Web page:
Instead, a growing body of research shows that ride-hailing services make congestion worse, increase emissions, and mainly serve well-off, college-educated urbanites. They also specifically target transit by making bus services less reliable by increasing congestion and reducing its ridership. Meanwhile, drivers are terribly paid, receive no benefits, have to provide their own vehicles, and were given little support during the pandemic. But replacing them with a machine won’t make things any better.
Since a self-driving car killed a pedestrian in Tempe, Arizona, the sheen has arguably come off the idea of a driverless future. As Wilt explains, the rollout of autonomous vehicles will not make cars safer; rather, it “will likely necessitate a complete overhaul of cities and towns, making them even more hostile to pedestrian and cyclist traffic.” In short, it will be the next stage in a transformation that began in the early to mid-twentieth century, when cars and roads started to take over cities. As transport historian Peter Norton told Wilt, “You and me in an AV are the oil well. They are going to pump us for data. And they’re going to sell it.”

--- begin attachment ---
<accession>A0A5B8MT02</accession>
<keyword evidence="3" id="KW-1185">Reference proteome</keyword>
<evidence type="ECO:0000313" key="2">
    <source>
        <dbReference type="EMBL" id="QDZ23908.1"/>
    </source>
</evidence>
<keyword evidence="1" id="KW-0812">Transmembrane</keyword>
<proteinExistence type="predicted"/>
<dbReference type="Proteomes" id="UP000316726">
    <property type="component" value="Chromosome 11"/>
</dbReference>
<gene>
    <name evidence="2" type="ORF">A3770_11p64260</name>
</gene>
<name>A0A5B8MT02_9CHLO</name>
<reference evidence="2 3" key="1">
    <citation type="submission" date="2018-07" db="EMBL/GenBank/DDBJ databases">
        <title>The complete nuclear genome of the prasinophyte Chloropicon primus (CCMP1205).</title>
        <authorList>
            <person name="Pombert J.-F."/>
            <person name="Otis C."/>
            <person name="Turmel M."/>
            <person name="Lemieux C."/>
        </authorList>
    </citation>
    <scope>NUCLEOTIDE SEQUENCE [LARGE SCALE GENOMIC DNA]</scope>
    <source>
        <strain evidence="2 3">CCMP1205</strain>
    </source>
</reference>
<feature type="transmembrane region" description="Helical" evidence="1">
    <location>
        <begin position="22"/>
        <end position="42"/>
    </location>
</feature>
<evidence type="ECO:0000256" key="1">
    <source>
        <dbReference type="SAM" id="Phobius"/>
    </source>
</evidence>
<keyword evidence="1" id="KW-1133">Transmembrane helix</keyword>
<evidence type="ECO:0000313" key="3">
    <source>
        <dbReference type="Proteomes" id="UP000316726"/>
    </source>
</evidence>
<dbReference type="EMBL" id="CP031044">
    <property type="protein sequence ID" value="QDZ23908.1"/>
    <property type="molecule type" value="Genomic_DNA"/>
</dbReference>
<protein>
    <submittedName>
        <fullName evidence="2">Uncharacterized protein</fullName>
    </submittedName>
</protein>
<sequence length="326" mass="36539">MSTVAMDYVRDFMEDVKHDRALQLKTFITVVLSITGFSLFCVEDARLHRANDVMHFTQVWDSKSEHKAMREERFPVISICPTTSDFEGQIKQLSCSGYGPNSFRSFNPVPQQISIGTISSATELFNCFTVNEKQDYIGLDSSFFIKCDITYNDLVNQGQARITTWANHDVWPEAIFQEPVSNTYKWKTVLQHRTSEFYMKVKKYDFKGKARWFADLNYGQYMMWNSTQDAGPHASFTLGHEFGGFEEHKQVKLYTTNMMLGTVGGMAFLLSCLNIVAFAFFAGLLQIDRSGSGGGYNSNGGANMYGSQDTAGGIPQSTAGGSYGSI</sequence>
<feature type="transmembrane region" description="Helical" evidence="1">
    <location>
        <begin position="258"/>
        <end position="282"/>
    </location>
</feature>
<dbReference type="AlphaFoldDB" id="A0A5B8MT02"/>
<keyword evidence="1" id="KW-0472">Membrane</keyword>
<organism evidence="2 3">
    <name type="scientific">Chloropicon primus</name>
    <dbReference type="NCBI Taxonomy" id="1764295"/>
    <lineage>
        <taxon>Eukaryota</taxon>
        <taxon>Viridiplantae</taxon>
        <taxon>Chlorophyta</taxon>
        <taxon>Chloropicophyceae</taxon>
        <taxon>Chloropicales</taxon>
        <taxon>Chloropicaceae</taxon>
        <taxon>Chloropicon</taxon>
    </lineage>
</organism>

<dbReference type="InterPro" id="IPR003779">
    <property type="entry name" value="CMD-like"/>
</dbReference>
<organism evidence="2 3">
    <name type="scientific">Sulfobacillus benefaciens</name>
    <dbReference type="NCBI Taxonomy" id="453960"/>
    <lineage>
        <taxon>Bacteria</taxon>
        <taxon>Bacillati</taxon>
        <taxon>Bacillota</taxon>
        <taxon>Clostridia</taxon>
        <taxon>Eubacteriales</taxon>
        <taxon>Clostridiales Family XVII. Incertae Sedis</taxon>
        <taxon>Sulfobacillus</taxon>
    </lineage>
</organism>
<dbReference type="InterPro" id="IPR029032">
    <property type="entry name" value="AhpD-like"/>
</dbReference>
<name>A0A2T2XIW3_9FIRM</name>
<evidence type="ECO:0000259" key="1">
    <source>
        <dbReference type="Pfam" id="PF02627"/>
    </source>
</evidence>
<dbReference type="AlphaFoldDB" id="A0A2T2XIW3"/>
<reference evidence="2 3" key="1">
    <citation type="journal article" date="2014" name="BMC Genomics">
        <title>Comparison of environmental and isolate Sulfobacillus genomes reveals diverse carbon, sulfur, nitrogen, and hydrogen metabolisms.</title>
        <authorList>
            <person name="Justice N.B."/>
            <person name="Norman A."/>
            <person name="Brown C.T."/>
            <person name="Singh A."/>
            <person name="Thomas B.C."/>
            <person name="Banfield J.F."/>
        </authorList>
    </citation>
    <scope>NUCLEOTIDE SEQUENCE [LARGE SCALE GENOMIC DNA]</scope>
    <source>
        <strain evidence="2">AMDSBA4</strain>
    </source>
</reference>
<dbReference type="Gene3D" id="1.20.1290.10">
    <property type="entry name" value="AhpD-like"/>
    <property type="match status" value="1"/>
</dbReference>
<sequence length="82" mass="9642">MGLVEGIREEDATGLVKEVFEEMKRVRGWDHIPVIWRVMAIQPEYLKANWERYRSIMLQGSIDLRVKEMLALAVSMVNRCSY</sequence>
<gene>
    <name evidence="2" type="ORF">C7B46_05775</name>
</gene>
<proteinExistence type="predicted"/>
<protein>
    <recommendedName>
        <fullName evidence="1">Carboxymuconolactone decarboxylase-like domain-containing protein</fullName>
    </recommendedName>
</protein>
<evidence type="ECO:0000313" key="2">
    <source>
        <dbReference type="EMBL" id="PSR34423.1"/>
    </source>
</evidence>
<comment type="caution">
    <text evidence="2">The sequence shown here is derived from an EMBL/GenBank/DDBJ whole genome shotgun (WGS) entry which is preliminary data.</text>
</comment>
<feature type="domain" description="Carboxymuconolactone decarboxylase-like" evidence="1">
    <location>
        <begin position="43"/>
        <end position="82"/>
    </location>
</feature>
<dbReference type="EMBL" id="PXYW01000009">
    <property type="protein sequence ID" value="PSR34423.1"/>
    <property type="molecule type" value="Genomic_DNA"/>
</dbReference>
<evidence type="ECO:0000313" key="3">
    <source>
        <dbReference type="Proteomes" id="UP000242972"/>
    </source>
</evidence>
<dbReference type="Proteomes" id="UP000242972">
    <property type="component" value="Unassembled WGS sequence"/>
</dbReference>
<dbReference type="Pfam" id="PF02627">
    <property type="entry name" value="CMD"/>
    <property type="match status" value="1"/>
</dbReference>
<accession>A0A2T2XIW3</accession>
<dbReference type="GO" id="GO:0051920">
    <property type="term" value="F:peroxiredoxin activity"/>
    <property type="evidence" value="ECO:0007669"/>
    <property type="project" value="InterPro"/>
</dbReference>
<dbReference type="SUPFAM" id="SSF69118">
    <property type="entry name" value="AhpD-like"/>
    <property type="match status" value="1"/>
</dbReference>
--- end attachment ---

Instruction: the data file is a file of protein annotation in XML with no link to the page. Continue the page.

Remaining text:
These technological solutions will not deliver the benefits they claim, but will extend the dominance of a transportation system that benefits capital at the expense of much of the public. We can do much better.
Coronavirus Won’t Kill Transit
Since the advent of the pandemic, there’s been some concern that fears of catching the virus might cause people to shift back into cars — but that’s hardly a guarantee. A study from MIT claimed that the New York City subway was “a major disseminator” of the virus, but the Metropolitan Transportation Authority and a number of experts refuted its conclusions. In Seoul, which kept the virus under control despite its dense population, masks were required on transit, additional capacity was added, and cleaning was increased. Similarly, Japan and France have had no clusters of the virus connected to subways, trains, and buses.